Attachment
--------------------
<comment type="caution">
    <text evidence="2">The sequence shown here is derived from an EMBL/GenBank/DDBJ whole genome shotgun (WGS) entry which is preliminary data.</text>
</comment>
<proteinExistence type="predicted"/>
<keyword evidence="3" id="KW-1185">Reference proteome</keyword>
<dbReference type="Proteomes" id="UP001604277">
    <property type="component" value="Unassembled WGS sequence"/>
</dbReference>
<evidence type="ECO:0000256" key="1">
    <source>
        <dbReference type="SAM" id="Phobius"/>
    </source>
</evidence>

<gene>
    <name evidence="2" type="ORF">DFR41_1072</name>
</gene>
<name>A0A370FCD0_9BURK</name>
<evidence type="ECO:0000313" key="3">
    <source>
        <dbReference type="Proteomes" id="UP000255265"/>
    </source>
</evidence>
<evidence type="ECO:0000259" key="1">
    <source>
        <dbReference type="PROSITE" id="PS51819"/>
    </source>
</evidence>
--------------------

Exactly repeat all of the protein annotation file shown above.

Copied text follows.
<comment type="caution">
    <text evidence="2">The sequence shown here is derived from an EMBL/GenBank/DDBJ whole genome shotgun (WGS) entry which is preliminary data.</text>
</comment>
<proteinExistence type="predicted"/>
<keyword evidence="3" id="KW-1185">Reference proteome</keyword>
<dbReference type="Proteomes" id="UP001604277">
    <property type="component" value="Unassembled WGS sequence"/>
</dbReference>
<evidence type="ECO:0000256" key="1">
    <source>
        <dbReference type="SAM" id="Phobius"/>
    </source>
</evidence>

<gene>
    <name evidence="2" type="ORF">DFR41_1072</name>
</gene>
<name>A0A370FCD0_9BURK</name>
<evidence type="ECO:0000313" key="3">
    <source>
        <dbReference type="Proteomes" id="UP000255265"/>
    </source>
</evidence>
<evidence type="ECO:0000259" key="1">
    <source>
        <dbReference type="PROSITE" id="PS51819"/>
    </source>
</evidence>